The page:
Static Window Film Instead of Curtains

If you have a window that for some reason you cannot put a curtain on (e.g., you can't mar the wall or door to put up a curtain rod, you are a renter, it doesn't fit your design aesthetic, etc.), consider using adhesive-free static cling window film.

Think of the little UV stickers that come on new pairs of sunglasses; they cling to the surface of the glasses without glue and remove easily with no mess. They now make versions of this material in three foot wide rolls meant for windows, mirrors, and other smooth surfaces.

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Home improvement stores like Home Depot, Menard's, Lowe's etc. carry a convenient but limited selection, but a simple Google search (try "window cling film") will turn up several companies that now make window film in hundreds of styles.

They have everything from simple frosted or tinted glass, to stained glass, to art deco, to country folk art designs, to various faux beveled glass designs and more. Some of the online companies I have seen are now also making cling film boarders and decorative corner cutouts for those who don't need or want to cover the whole window but have a particular look they are trying to achieve.

It is a great product for renters because it goes on and comes off in minutes. It can be used for privacy, to diffuse sunlight or avoid UV damage to carpets, for insulation, to hide a bad view, or simply for a decorative touch.

The product has been out for a few years, but having Googled it recently, I was amazed by all of the new designs that are now available.

By Tahlula from Northfield, MN

June 2, 20090 found this helpful

I was told you can't put that stuff on the double-paned windows. Is that true?

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March 19, 20160 found this helpful

It may be that the privacy or solar films are not allowed, because they reflect back heat through the glass, which would dump the heat between the panes of a double pane window. I can't imagine any reason why transparent film, even if decorated, wouldn't be allowed (but I could be wrong).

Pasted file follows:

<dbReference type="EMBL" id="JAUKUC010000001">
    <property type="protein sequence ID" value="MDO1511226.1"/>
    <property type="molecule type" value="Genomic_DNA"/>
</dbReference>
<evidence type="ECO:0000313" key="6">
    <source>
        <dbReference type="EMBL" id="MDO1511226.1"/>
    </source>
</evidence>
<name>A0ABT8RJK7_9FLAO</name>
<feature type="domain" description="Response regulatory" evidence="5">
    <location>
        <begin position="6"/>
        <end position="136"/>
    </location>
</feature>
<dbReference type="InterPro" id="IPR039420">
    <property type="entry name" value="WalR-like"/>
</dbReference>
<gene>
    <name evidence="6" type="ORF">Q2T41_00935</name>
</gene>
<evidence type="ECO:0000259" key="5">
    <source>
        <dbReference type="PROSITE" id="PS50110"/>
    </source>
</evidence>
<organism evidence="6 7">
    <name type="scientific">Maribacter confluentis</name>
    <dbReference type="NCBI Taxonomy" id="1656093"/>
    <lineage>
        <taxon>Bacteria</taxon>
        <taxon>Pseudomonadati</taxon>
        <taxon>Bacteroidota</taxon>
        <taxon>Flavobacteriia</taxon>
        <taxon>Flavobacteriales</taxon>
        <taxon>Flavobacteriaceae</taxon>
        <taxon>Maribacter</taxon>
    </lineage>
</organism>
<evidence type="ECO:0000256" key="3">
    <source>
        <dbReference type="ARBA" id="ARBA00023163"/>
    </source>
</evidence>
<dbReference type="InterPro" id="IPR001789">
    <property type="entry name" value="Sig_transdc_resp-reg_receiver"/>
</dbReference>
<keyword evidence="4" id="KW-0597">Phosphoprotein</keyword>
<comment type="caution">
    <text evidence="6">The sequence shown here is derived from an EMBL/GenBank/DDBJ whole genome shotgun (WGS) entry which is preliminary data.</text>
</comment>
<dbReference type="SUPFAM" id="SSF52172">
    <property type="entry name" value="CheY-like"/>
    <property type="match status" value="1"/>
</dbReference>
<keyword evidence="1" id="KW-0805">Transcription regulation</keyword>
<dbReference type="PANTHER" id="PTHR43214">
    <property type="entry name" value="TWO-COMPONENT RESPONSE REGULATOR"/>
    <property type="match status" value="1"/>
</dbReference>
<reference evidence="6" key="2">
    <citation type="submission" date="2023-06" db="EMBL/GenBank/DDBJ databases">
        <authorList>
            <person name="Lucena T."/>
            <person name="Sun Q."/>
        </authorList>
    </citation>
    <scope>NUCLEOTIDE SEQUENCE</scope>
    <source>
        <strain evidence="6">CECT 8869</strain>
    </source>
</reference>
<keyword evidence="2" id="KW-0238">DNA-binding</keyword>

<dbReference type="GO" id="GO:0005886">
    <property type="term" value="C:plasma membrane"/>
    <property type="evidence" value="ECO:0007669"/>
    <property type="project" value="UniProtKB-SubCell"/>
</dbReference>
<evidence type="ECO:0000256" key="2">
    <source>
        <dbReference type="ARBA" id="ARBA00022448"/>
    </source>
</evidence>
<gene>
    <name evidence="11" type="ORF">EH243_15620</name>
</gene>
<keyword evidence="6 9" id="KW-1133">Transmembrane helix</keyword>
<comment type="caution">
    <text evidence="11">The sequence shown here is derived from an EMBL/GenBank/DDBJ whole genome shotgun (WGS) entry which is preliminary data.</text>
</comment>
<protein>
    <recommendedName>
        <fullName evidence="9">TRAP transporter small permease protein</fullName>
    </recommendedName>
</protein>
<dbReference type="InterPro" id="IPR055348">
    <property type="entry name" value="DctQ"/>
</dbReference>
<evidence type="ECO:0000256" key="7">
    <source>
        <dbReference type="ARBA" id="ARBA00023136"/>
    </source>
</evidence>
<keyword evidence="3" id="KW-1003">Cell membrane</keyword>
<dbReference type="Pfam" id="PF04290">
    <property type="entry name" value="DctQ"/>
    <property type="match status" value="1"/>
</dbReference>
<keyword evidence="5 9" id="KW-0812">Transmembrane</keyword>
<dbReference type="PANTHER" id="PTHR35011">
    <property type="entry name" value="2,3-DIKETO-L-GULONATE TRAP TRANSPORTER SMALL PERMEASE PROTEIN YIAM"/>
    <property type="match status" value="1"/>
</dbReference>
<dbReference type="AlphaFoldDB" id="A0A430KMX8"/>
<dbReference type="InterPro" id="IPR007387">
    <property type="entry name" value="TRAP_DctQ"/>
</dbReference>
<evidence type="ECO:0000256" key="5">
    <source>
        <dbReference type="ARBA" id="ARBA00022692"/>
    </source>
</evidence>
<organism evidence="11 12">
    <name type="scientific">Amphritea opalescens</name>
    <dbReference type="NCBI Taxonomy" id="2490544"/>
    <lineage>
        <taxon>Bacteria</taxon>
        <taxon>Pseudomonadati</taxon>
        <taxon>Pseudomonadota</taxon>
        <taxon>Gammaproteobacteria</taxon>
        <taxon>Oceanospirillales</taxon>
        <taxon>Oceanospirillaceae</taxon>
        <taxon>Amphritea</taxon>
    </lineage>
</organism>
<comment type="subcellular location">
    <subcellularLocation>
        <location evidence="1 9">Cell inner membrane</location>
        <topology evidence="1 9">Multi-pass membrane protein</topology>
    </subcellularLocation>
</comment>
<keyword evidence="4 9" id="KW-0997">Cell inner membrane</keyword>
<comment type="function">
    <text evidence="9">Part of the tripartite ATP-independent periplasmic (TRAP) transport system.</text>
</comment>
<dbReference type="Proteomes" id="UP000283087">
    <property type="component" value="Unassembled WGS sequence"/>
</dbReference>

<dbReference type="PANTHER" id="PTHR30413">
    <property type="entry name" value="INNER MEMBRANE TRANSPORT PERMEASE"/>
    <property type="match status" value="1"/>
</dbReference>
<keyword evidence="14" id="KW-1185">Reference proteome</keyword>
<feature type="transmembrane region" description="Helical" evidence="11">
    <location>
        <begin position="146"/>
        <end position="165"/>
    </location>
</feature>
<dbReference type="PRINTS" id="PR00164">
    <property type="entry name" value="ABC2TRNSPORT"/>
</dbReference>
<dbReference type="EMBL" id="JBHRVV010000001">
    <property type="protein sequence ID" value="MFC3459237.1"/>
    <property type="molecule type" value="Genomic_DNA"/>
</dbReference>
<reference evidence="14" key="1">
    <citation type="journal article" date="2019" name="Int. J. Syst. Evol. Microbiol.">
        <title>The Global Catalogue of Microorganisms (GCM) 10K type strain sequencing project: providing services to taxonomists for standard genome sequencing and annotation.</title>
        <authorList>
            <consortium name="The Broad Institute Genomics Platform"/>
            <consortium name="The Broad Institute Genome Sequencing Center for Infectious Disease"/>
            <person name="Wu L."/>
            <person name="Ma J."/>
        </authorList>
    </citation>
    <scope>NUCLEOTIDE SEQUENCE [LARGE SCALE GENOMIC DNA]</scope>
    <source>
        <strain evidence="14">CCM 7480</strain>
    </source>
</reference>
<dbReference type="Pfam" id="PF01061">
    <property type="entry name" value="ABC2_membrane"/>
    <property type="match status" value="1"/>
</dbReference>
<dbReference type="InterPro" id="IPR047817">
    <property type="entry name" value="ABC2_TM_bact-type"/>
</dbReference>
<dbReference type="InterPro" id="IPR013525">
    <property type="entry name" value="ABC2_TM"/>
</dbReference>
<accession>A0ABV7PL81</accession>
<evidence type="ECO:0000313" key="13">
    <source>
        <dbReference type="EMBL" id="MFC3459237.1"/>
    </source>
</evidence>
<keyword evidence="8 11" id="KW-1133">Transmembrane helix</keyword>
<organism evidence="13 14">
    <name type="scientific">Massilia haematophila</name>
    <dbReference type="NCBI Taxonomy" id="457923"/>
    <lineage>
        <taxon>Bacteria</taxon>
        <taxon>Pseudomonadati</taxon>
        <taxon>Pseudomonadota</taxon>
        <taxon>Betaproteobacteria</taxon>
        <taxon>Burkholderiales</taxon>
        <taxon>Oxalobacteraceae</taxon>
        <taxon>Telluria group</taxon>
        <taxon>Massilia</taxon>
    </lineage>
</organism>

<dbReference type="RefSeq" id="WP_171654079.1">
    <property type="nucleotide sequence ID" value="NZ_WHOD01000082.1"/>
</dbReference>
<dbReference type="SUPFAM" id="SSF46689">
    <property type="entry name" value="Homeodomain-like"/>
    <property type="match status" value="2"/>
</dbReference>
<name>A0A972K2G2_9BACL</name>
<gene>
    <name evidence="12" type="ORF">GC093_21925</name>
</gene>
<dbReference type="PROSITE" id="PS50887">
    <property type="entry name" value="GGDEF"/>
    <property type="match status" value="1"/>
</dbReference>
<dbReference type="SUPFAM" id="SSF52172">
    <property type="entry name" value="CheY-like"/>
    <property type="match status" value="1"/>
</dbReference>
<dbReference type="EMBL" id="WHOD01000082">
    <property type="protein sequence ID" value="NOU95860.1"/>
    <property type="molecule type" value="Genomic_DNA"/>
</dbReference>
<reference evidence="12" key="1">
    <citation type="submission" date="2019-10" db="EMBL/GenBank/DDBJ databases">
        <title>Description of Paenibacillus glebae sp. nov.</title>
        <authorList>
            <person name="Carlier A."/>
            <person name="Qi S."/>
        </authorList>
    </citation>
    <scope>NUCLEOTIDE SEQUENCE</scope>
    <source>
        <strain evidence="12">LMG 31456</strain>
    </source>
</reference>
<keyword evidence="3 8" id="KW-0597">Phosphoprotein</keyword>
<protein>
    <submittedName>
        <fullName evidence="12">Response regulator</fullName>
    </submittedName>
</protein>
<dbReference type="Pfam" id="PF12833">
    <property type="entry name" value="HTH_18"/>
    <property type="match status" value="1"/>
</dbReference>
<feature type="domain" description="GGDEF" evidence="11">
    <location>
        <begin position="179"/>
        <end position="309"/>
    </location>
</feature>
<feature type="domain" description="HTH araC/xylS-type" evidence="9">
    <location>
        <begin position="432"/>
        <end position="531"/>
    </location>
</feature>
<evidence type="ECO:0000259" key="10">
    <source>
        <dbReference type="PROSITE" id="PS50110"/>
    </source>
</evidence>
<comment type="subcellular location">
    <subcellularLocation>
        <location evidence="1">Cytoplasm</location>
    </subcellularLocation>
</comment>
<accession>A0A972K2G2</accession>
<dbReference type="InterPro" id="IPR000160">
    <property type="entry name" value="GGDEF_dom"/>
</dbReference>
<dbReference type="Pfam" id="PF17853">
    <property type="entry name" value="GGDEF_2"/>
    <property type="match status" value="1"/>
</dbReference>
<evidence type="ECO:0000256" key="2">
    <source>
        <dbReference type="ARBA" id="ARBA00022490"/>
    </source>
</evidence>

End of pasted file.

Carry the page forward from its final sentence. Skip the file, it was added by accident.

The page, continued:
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June 2, 20090 found this helpful

Great idea! I have put that "Bubble-wrap" on our small bathroom window (when I had no window coverings)

Just dampen/wet the window, and put the Bubble-wrap in place. It will stick to the wet surface. Place the side without the bubbles onto the window. ( I'm sure you knew that though). It allowed light to enter the room, without letting anyone see in. Perfect! Guess if you have children or husbands who like to pop the bubble-wrap, you must threaten who ever messes up your window covering!

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June 3, 20090 found this helpful

I have done this to a lot of my windows to let in all the day light and not see my neighbours (lack of privacy). It works beautifully. Follow the directions because some products shrink a bit over time.

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October 26, 20090 found this helpful

I've put it up on double pane windows without any problems. The manufacturer I used recommends leaving 1/16" around the edges to allow for expansion and contraction. It is possible that your window manufacturer may void the warranty if you still have one. I guess it depends on if the windows are made to proper specifications.

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June 23, 20100 found this helpful

I was doing research for this website when I came across this post. There's a lot of things you can do with film: http://www.lvtint.com/Decorative-Film.htm

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March 19, 20160 found this helpful

In addition to clear, frosted, or colorful designs, you can also get privacy film (dark grey or brown) that lets you see out a little on a bright sunny day, but no one can see in; and solar film, which comes in tinted or reflective and won't let in the rays that turn to heat (but you can still see out because it doesn't block visible light all that much). If you get one of those, make sure you read the label on the box very carefully to be sure to get the kind you want!

I got solar film that turned out to be privacy film instead. I ended up using bubble cloth (the ones with tiny bubbles), and they've stayed in place for several years now. If one starts to peel away at a corner, I just moisten the back, press it back into place, and it's good for another year or three!

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